All in all, the improvements would impact “less than 10 percent” of the 144-acre park, city Parks and Recreation Director Wendel Whisenhunt said.
Impact on wildlife
Friends of Martin Park is not yet convinced there has been enough study to ensure the plans won't have a detrimental impact on rare vegetation and wildlife in the park, Gau said. The group also is concerned about getting guarantees from Wilderness Matters and the city that the modifications won't be too expensive or difficult to maintain over time.
Jack McMahan, Wilderness Matters' executive director, points out city projects like the children's playground haven't hurt the park's atmosphere or purpose, and he doesn't expect the accessibility modifications to either.
“We don't want to run the nature out of the park. That's why we all want to go there,” he added.
The Parks Commission's vote in November to approve McMahan's plans resulted in a 3-3 tie. It hasn't been put on Tuesday's Oklahoma City Council agenda, and there's no deadline to get it on there.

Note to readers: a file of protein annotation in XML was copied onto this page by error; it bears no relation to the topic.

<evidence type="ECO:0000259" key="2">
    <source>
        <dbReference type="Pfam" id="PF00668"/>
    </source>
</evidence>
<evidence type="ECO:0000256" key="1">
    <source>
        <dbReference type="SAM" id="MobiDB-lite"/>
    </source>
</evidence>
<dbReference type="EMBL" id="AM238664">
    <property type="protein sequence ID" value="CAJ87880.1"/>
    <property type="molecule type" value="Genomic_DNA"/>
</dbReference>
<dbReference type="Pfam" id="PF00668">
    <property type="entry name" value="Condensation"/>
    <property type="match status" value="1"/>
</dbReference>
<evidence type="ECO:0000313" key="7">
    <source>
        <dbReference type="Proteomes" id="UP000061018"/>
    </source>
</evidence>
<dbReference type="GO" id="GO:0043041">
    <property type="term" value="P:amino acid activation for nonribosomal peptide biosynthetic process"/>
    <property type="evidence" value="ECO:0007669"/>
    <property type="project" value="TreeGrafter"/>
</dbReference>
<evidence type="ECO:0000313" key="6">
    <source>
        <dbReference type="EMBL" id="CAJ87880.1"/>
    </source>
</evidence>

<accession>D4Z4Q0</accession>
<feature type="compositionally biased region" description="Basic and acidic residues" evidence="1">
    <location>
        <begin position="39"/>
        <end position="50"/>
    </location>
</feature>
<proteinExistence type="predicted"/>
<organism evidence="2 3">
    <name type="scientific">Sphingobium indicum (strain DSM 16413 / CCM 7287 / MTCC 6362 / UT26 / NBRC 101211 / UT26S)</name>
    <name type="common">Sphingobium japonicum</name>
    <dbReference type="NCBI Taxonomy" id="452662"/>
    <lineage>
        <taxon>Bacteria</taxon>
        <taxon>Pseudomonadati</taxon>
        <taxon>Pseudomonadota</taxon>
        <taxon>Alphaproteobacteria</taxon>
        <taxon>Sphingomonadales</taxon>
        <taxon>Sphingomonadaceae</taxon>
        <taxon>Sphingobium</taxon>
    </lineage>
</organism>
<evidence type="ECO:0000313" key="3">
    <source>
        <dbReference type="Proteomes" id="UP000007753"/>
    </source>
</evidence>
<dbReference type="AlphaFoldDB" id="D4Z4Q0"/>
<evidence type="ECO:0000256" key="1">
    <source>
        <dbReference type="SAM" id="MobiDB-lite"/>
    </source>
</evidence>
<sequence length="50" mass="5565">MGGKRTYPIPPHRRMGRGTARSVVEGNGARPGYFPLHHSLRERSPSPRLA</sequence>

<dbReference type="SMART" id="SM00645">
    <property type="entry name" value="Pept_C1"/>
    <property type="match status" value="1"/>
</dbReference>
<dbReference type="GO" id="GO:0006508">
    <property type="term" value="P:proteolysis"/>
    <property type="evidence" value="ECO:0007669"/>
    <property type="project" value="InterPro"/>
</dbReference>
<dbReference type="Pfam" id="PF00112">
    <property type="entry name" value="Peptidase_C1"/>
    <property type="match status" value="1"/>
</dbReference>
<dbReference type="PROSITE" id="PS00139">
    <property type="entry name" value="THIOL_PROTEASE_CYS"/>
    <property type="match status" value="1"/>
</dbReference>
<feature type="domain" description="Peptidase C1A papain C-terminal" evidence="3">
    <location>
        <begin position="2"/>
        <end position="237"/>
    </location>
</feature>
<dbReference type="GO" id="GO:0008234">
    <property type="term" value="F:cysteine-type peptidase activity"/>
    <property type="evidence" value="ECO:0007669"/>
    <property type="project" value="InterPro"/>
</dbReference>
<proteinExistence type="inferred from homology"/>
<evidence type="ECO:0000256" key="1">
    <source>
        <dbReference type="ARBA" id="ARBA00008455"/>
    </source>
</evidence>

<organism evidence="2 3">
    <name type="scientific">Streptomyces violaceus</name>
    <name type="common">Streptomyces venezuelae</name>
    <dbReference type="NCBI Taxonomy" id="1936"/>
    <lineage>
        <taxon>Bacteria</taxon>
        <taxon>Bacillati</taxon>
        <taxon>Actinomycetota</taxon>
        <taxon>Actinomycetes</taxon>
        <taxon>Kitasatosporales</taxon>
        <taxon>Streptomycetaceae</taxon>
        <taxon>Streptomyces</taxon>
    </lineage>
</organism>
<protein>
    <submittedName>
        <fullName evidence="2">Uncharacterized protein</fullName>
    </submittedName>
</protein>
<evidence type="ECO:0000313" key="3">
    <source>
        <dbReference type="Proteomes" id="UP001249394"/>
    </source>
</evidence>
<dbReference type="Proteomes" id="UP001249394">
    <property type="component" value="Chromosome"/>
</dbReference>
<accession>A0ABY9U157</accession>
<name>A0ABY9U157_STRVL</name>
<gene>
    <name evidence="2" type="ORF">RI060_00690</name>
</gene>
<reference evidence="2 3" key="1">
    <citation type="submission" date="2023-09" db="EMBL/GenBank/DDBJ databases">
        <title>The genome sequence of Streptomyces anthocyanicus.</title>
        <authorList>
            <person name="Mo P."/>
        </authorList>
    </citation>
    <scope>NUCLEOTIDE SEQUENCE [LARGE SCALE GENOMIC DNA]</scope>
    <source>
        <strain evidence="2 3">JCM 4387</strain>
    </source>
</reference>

That leaves both sides time to engage in more talks. McMahan said he's confident he can show skeptics that his plans will only improve the park and not hurt it, and that he's willing to work with the Friends of Martin Park to allay fears. Gau said Friends members will be receptive to a plan they think addresses their concerns.
Approval by the Parks Commission isn't necessary before the plans go to the city council, but it wouldn't hurt the item's chances. McMahan said he thinks he'll give it another try after more discussion with the Friends.
“We'll continue to have meetings with them until we can reach that kind of understanding,” McMahan said.